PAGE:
Considering the active personnel blended with the statistics, the Brooklyn Nets may want to move to a more balanced offensive approach.
Last season is in the history books for the Brooklyn Nets and the 2019 preseason has just begun. However, much can be gleaned from analyzing last year’s team 3-point statistics to formulate a blueprint for success for this season.
Is a more balanced approach on offense better for the Nets this season?
The Nets offensive team stats from last year that stands out were their final rankings of fifth in the league in 3-pointers attempted and 14th in 3-point percentage.
Earlier in the summer, there was a rumor Kenny Atkinson was trying to convert Jarrett Allen into a stretch-4. That seemed like wishful thinking or just a mere stretch of his imagination more than anything.
The NBA is a copycat league and many coaches have adopted the Mike D’Antoni philosophy of launching from beyond the arc while abandoning a balanced approach on offense. There are a few problems with the D’Antoni style of offense. The first one is the only team in NBA history to win an NBA Championship using it as a staple of their offense is the Golden State Warriors in recent years.
The other general problems in applying this strategy are 3-point misses lead to long rebounds and often ignite fast breaks for opponents. A team without elite 3-point shooters who also cannot balance the floor in transition defense should not use this philosophy. Yet, many teams still do when they too could benefit from a more balanced approach offensively.
Advanced analytics might indicate that utilizing the 3-point line is a recipe for success for scoring, but it leaves out the subtle nuance that they are lower percentage shots in general. They also neglect the concept that scoring efficiently with 2-pointers or free throws affords the scoring team the benefit of slowing the pace to set their defense and stop opposing teams from fast-breaking.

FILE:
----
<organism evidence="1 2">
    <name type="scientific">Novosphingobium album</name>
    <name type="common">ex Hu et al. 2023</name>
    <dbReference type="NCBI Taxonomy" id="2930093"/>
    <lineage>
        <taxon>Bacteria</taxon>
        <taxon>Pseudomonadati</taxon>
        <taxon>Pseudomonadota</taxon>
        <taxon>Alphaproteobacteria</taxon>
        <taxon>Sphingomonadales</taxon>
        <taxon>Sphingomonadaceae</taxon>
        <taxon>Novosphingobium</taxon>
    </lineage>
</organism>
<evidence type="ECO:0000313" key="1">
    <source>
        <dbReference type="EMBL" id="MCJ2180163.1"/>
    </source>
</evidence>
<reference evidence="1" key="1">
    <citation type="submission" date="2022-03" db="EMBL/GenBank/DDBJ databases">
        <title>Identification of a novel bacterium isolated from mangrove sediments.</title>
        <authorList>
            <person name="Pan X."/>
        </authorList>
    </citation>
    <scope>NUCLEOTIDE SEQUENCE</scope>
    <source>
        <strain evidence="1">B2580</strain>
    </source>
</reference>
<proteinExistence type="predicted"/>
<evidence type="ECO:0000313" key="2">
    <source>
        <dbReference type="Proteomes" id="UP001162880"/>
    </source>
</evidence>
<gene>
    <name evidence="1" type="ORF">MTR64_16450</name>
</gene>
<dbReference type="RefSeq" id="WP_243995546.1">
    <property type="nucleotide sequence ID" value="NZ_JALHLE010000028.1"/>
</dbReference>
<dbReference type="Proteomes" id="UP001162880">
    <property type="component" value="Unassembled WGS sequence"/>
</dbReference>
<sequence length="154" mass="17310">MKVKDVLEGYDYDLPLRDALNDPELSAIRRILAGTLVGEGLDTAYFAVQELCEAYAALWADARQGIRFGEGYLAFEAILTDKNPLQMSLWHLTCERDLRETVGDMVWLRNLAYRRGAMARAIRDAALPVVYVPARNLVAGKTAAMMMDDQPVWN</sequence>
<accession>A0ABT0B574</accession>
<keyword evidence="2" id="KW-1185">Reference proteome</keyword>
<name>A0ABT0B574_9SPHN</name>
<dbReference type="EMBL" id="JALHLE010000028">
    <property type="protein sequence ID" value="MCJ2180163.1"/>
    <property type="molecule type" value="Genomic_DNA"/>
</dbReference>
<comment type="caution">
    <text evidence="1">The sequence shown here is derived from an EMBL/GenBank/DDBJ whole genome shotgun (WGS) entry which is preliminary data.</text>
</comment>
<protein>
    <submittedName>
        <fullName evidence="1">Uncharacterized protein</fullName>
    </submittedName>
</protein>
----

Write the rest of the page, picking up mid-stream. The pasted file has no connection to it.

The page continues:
The reason this strategy worked so well for the Warriors was not that the philosophy itself is sound, but because they actually had the unique combination of player personnel to outscore opponents while using it combined with a competent defense to mitigate its flaws. During their dynasty, they featured Stephen Curry and Klay Thompson, who are two of the league’s best 3-point shooters.
That brings us to the 2019 Nets. Can they afford to use this strategy as a staple of their offense again? Let’s dive more deeply into their personnel for this season to find the answer.
With Kevin Durant expected to miss the majority of the season and Wilson Chandler suspended for the first 25 games they can be shelved for this analysis for now. Durant is a career 38.1 percent 3-point shooter and Chandler is a career 34.3 percent 3-point shooter.
The Nets best 3-point shooter is Joe Harris. Last season, he shot 47 percent from deep, which was tops in the NBA by percentage, but he only made 183 of them. By comparison, last season, Klay Thompson shot 40 percent from there but made 241 of them. Defensively, Thompson is a much better defender than Harris by a considerable margin.
The Nets second-best 3-point shooter is now Kyrie Irving. Last season, he shot 40 percent from deep but only made 174 of them. By comparison, last season Stephen Curry shot 43.7 percent from there and made 354 of them, which was the second-highest regular-season total of his career. While Irving may be a better defender than Curry, the 180 3-pointers made differential favoring Curry is more than Irving made in total for the entire regular season. That’s a staggering margin of difference.
The Nets third-best 3-point shooter is now Taurean Prince, who figures to start at power forward. Last season, he shot 39 percent from 3 and made 123 of them, which is impressive. However, Prince’s defense leaves much to be desired. We still have to wait and see if he will make the necessary defensive leap the Nets and their fans are expecting from him.